Ireland needs 'urgent action' to address fossil-fuel reliance

Ireland faces an "urgent need for action" to address reliance on fossil fuels which account for more than 90% of all energy use here.

Ireland needs 'urgent action' to address fossil-fuel reliance

Ireland faces an "urgent need for action" to address reliance on fossil fuels which account for more than 90% of all energy use here.

The annual Energy in Ireland report from Sustainable Energy Authority of Ireland (SEAI) outlines the latest national data and trends on energy use and renewable energy in Ireland.

It shows that the country continues to face a challenge in reducing reliance on fossil fuels for transport, heating and electricity production, with more than 90% of all energy used in 2017 here coming from fossil fuels.

Indigenous energy production here reached its highest ever level in 2017. This is due to the Corrib gas field coming on stream in 2016. As a result, indigenous natural gas production also reached its highest level in 2017. However, the SEAI said the level of production from the Corrib field to taper off significantly from 2020.

As a result of increased energy production, our import dependency reduced to 66%. Between 2000 and 2015 our energy import dependency was approximately 90%.

Transport continues to dominate Ireland’s energy use, with a share of 42.9% of final consumption in 2017. Transport energy use increased by 2% in 2017. The average emissions of new cars purchased in 2017 was 112.7g CO2/km, up slightly on 2016. From 2020 onwards, the EU has set a target of 95g CO2/km for the average emissions of the new car fleet.

While residential energy use fell by 2.9%., it actually showed a marginal increase when adjusted for weather. In 2017 the average household emitted 5.1 tonnes of CO2. 63% of this came from direct fuel use in the home and the remainder from electricity use. This is down from 8.4 tonnes in 2005. Industrial energy use increased by 3.4% in 2017.

Oil remains the dominant energy source - making up 48% of the country's total energy requirement. However, coal use decreased by 20% in 2017. Since 2005, the use of coal has fallen by 42%. Peat use fell by 5.3%.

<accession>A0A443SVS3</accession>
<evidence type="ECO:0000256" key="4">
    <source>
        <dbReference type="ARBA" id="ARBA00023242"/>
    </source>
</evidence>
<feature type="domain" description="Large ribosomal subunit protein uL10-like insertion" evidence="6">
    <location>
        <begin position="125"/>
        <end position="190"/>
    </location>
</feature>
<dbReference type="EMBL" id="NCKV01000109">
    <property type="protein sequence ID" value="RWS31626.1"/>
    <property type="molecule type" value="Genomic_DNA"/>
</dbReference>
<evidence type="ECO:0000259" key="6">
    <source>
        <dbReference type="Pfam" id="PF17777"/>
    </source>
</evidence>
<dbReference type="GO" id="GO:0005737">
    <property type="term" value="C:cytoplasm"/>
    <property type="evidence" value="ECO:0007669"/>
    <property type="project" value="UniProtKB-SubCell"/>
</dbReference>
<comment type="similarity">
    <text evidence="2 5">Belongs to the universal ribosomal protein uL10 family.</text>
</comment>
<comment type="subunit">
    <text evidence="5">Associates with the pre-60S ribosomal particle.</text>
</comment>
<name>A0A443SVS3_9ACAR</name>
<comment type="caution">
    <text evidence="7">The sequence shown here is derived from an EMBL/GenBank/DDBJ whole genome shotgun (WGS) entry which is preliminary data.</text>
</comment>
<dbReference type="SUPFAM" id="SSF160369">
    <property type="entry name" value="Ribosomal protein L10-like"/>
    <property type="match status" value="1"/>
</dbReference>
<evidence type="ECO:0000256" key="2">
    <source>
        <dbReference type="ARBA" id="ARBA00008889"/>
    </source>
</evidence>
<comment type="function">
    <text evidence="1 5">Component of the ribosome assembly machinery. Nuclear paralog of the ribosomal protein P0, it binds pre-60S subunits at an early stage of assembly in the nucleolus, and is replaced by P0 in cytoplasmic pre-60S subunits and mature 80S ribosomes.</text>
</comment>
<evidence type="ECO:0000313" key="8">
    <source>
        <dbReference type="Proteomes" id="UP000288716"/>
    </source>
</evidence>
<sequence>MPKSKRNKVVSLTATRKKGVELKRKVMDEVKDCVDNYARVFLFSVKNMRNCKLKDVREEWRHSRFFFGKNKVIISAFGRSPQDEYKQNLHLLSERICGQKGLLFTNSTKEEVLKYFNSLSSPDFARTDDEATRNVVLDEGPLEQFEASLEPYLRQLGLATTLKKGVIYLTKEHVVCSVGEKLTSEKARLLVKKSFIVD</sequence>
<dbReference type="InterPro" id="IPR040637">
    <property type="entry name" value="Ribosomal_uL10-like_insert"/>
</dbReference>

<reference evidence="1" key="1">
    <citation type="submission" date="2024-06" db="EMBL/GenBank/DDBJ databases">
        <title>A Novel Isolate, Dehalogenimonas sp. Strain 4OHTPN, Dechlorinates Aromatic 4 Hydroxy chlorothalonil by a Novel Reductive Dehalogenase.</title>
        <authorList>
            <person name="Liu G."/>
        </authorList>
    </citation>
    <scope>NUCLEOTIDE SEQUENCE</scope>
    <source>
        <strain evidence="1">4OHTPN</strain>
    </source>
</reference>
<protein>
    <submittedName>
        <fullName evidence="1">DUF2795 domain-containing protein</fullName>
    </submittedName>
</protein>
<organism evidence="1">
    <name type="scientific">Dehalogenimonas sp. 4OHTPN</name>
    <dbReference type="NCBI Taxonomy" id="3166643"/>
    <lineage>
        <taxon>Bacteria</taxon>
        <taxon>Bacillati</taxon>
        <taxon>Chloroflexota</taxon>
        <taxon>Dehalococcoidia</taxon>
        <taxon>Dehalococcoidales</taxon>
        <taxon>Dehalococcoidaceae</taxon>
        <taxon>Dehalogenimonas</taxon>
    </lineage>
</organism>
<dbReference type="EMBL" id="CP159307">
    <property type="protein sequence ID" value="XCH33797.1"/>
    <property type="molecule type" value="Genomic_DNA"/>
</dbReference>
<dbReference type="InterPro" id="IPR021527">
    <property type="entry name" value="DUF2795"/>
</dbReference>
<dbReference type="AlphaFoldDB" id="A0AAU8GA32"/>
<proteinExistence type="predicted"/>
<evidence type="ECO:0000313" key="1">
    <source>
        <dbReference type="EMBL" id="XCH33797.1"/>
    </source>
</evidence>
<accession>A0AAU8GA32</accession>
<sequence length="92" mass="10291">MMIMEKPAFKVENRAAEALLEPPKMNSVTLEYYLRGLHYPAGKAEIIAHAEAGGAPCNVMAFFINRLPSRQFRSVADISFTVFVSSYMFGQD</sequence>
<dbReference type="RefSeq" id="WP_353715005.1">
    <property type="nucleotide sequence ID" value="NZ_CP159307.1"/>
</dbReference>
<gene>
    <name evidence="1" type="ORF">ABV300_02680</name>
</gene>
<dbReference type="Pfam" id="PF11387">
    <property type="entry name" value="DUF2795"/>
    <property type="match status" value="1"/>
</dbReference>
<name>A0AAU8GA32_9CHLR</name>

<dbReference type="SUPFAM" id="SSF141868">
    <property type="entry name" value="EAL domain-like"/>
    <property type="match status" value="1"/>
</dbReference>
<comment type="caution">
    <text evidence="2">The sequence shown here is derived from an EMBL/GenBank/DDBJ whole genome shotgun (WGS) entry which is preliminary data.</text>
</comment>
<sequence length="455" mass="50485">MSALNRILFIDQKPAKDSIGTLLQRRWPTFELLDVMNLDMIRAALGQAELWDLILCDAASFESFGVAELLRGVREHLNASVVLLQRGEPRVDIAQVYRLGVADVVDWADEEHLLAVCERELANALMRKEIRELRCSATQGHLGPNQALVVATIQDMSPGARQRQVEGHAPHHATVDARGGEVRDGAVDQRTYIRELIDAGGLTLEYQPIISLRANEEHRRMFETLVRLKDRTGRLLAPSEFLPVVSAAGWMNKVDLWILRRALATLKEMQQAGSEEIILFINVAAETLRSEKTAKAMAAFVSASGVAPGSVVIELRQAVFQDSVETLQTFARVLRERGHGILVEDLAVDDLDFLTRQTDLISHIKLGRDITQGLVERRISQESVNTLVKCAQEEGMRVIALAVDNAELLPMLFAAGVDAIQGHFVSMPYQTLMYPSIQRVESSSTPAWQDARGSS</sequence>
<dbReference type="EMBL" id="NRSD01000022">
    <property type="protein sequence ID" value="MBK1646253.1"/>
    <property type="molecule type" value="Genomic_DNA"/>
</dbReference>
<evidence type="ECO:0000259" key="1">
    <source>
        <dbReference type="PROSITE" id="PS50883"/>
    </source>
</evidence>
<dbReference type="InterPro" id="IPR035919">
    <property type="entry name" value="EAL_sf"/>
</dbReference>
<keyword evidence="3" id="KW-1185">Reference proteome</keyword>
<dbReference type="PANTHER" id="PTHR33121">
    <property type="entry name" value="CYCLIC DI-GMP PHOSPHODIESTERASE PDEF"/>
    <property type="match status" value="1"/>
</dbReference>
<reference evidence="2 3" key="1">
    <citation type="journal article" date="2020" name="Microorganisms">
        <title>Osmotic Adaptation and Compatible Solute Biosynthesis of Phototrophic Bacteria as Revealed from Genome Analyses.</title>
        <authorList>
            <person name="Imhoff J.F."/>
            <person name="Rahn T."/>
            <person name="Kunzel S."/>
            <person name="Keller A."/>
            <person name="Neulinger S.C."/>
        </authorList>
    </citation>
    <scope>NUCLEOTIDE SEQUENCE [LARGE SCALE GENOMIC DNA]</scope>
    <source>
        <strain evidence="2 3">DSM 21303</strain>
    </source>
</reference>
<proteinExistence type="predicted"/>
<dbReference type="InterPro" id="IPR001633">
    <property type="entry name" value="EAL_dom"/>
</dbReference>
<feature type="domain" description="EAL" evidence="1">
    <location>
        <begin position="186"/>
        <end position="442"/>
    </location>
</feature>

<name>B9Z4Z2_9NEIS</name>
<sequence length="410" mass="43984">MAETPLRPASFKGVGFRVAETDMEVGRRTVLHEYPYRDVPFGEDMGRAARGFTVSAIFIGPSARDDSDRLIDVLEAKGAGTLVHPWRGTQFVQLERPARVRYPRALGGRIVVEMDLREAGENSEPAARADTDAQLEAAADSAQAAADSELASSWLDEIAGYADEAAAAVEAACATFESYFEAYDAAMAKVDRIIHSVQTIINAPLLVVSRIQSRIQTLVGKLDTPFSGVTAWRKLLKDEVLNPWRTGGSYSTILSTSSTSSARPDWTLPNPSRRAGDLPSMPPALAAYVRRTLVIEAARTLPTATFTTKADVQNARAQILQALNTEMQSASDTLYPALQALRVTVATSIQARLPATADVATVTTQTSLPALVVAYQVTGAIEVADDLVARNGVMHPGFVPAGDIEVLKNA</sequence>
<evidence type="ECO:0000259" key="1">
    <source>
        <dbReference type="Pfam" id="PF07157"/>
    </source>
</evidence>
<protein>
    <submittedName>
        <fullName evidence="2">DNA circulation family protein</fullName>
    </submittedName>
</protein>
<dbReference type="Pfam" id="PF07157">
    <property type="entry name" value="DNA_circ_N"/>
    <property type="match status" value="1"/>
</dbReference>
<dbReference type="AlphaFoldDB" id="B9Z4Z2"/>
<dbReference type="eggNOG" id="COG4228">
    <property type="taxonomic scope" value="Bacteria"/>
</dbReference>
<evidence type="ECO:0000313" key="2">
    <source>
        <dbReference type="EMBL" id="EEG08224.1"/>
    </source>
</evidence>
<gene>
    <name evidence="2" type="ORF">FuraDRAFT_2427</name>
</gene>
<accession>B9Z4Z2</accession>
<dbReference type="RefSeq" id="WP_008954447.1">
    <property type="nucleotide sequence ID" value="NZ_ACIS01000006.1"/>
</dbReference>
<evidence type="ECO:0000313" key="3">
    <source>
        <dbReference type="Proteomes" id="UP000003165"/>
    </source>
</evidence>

The report also shows that the country is making progress. For example, the total renewable energy increased by 19%. The overall share of renewables in primary energy was 8%, down from 8.3% in 2015.

Hydro and wind increased by 1.6% and 21% respectively. Biomass use increased by 13.2%, while other renewables increased by 27%.

Chief executive of SEAI Jim Gannon said the report shows the need for "urgent action" to address our reliance on fossil fuels.

"Despite some areas of good performance in 2017, the bottom line is that we need to accelerate the pace of change. Collectively and individually, we need to use less as we take greater advantage of the renewable energy available to us here in Ireland," he said.

Mr Gannon said there needs to be "a rapid transition from diesel and petrol to electric vehicles".

"Government-funded incentives of varying types have driven a rapid growth in electric car sales, doubling year on year since 2015. Ireland’s geographical extent makes it well suited to electric cars and, while not every driver can switch in the short term, we must ensure that it is considered a real option for the majority of new car purchases from now on."

"A transition to a largely electrified passenger fleet, along with the consideration of alternative fuels for commercial, public transport and freight is essential," he said.

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